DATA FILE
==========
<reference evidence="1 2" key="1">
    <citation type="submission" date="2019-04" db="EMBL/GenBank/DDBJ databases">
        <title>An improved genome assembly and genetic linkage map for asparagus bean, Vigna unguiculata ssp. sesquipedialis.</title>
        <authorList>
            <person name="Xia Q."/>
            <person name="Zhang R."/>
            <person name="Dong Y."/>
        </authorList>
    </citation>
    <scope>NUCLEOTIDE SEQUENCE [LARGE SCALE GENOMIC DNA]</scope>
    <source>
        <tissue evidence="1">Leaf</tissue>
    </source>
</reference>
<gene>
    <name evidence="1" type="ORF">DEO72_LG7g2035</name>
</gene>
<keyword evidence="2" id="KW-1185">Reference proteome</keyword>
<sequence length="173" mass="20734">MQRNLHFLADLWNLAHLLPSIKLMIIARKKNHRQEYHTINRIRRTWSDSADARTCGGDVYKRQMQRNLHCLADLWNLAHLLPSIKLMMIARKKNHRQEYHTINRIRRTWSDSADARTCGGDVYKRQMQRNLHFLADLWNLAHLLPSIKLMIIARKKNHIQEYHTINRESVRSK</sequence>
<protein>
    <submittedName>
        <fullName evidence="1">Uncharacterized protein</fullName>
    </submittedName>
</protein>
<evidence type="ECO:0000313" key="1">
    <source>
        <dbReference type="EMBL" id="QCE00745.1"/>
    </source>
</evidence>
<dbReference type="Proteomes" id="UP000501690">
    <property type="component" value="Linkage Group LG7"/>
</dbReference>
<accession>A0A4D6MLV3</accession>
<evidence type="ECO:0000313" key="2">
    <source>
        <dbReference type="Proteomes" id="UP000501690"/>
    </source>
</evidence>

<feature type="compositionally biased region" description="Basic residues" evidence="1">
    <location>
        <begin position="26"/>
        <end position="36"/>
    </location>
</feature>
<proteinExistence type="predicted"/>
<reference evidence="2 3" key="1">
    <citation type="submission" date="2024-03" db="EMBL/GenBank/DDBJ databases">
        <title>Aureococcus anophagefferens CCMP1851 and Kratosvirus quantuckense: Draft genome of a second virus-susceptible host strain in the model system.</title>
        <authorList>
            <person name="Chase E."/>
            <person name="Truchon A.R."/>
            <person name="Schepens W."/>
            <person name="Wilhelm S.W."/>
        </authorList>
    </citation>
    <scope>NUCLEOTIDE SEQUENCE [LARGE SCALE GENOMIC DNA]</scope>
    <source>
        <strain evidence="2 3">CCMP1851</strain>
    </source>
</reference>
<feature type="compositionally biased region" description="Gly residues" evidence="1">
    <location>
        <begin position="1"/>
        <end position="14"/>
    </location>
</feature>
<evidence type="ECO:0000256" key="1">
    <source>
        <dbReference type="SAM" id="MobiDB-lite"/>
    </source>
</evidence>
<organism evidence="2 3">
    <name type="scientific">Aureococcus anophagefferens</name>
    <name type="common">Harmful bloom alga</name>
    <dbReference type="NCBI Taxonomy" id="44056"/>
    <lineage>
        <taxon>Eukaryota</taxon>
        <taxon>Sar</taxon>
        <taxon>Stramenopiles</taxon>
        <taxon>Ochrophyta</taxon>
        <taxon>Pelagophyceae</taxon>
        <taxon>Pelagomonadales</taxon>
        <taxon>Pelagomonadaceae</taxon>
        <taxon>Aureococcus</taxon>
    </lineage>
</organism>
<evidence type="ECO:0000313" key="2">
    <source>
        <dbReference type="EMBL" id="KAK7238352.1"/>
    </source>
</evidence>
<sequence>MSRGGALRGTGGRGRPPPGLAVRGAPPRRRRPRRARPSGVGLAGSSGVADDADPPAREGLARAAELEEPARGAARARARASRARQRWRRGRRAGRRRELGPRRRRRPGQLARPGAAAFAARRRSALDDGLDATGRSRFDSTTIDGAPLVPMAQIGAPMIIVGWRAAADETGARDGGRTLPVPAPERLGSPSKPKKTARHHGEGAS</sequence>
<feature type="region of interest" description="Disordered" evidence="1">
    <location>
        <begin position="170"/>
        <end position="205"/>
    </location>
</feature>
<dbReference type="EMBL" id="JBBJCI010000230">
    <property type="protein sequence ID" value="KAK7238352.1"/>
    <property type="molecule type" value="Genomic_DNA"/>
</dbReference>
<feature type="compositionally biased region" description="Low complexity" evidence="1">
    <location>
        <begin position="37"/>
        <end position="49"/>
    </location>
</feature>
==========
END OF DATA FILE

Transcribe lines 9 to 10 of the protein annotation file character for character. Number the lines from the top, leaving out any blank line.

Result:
    </citation>
    <scope>NUCLEOTIDE SEQUENCE [LARGE SCALE GENOMIC DNA]</scope>